The evidence of genericness offered by the Examining Attorney, aside from the dictionary definitions of the words making up applicant's mark, consists of Nexis excerpts wherein appear the words "decorating magazines," "decorating books" and "decorating publications." We could find no appearances of the term "decorating digest" per se. We agree with applicant that the Examining Attorney has not produced sufficient evidence that the public would understand DECORATING DIGEST to refer to a class of magazines. Rather, considering all of the evidence of record, it appears to us that the primary significance to the relevant public of the words DECORATING DIGEST is a magazine published by applicant and not a generic expression for applicant's magazine.



 In reaching this conclusion we have considered the fact (as noted above) that there is of record no evidence that competitors use these words to describe their publications. This fact does tend to bolster applicant's contention that the public has come to identify the mark with applicant's publication. We have also reviewed the numerous third-party registrations of record, which issued on the Principal Register, of marks which are analogous to applicant's, most without disclaimers. These include: FOOD DIGEST, BLACK CONSUMER DIGEST, BUYERS PURCHASING DIGEST, COOKBOOK DIGEST (now owned by applicant), SHIPPING DIGEST, WOODWORKING & FURNITURE DIGEST, VETERINARY DIGEST, LAND USE DIGEST, GAMBLER'S DIGEST, SPORTS DIGEST, DISCOUNTERS DIGEST, INVESTMENT DEALERS DIGEST, BOATING DIGEST, BASEBALL DIGEST, MEDICAL RESEARCH DIGEST, BEVERAGE DIGEST, CONSTRUCTION DIGEST, EMPLOYERS' DIGEST etc. While superficially it may be easy to dismiss these registrations, as we often do, on the basis that the records of those registrations are not before us and that each case must be decided on its own merits, it certainly does appear that the Office has in the past taken a different position with respect to marks of the nature of applicant's. Suffice it to say that Office practice has resulted in inconsistent treatment of magazine titles which are very similar in nature to applicant's.



  *3 Although we do not believe that applicant's mark rises to the level of genericness, we do believe that each of the components is merely descriptive and that the combination is also merely descriptive. The word "DECORATING" clearly describes the subject matter of applicant's publication. Moreover, while it is true that applicant's magazine is not technically a "digest" of condensed articles previously published, applicant has sought registration for "magazines" generally. Such a description obviously includes magazines which are literally digests. Accordingly, if applicant were to change the format of its publication, the mark as a whole would merely describe the nature of the publication.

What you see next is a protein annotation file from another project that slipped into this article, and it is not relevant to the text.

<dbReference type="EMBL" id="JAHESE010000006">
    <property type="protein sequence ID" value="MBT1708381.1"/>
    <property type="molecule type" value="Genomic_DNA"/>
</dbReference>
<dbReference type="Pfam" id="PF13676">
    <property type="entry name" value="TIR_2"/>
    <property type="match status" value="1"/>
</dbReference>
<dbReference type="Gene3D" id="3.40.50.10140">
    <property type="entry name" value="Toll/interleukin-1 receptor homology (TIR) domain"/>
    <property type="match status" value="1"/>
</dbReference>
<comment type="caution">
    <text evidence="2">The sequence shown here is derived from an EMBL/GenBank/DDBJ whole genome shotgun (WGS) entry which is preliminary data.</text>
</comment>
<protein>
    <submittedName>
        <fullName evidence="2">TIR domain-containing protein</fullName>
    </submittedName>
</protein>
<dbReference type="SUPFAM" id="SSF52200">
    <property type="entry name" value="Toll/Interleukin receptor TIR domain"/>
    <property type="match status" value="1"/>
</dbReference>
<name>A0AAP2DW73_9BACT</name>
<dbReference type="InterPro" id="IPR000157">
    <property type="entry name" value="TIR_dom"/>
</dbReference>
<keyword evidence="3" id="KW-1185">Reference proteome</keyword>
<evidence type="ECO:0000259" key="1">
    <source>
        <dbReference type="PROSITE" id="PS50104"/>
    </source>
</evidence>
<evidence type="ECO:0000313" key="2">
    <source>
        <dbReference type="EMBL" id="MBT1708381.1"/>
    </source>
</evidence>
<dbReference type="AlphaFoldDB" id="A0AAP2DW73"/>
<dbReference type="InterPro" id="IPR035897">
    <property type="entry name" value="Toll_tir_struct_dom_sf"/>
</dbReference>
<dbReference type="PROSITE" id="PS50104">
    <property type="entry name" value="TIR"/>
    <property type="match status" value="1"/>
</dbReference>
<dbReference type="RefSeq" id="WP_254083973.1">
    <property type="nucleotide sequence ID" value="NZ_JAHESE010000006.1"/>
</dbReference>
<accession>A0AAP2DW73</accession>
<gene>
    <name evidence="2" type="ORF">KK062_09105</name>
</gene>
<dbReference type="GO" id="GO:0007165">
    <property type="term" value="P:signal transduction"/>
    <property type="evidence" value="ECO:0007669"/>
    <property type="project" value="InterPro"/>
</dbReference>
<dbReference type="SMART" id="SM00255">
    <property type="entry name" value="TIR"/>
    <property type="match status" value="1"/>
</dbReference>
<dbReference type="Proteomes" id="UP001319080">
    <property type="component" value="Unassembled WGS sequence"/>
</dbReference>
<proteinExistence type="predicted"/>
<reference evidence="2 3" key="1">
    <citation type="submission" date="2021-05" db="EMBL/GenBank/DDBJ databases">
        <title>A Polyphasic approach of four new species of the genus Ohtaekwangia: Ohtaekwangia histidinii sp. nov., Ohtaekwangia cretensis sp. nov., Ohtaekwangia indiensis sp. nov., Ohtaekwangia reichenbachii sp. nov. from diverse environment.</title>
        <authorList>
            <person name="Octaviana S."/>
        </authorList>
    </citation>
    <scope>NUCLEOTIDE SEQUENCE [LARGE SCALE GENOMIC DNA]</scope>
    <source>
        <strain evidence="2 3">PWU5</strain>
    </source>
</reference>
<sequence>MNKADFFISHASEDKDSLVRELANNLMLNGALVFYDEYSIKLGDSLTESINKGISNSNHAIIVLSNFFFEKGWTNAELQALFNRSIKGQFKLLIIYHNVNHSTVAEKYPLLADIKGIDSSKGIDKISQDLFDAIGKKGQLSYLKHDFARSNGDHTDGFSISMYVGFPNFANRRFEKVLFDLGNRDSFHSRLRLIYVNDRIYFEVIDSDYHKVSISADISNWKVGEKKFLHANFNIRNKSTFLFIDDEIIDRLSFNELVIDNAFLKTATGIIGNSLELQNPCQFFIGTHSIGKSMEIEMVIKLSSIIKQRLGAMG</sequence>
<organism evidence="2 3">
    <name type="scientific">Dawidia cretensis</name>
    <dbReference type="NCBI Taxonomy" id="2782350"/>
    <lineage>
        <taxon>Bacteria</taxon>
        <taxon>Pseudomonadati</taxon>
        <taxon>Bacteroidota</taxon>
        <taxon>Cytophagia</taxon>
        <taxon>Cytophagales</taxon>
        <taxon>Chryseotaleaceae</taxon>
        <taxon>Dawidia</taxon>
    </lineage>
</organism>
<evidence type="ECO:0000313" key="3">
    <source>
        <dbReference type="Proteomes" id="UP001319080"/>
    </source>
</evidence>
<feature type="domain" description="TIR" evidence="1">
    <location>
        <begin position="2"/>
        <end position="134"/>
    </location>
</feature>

We have reviewed applicant's evidence of acquired distinctiveness, including the affidavits relating to the promotion and use of the mark over the years and the affidavits of individuals who state that they recognize applicant's mark as identifying and distinguishing applicant's magazines from those of others. We agree with applicant that its evidence of extensive and successful use and promotion of the mark DECORATING DIGEST demonstrates, at least prima facie, that these words have become distinctive of applicant's magazines and that they are registrable on the Principal Register.



 Finally, and in accordance with precedent, we must resolve any reasonable doubt in favor of applicant in these kinds of cases. See In re Merrill Lynch, Pierce, Fenner, and Smith Inc., 828 F.2d 1567, 4 USPQ2d 1141, 1144 (Fed.Cir.1987).



 Decision: The refusal of registration is reversed.



J.E. Rice



R.L. Simms



E.J. Seeherman



Members, Trademark Trial and Appeal Board



FN1. Application Serial No. 73/696,567, filed November 20, 1987, claiming use since January 1987.



FN2. The Examining Attorney's refusal that applicant's mark is "so highly descriptive that it is incapable of acting as a trademark" is not technically a statutory ground of refusal. Where an applicant seeks registration on the Principal Register, the Examining Attorney may refuse registration under Section 2(e)(1) of the Act, 15 USC 1052(e)(1), on the basis that the mark sought to be registered is generic. See, for example, In re Northland Aluminum Products, Inc., 777 F.2d 1556, 227 USPQ 961, 962 (Fed.Cir.1985), Weiss Noodle Co. v. Golden Cracknel and Specialty Co., 290 F.2d 845, 129 USPQ 411, 413 (CCPA 1961), In re Deutsche Airbus GmbH, 224 USPQ 611 (TTAB 1984) and Conde Nast Publications Inc. v. Redbook Publishing Co., 217 USPQ 356, 360 (TTAB 1983). Alternatively, an Examining Attorney may refuse registration under the same section if he or she believes that the mark is merely descriptive and that applicant's showing of acquired distinctiveness is unpersuasive of registrability.



FN3. As the court has acknowledged, it is difficult to lay down one test in these kinds of cases. See, for example, In re Gould Paper Corp., 834 F.2d 1017, 5 USPQ2d 1110 (Fed.Cir.1987).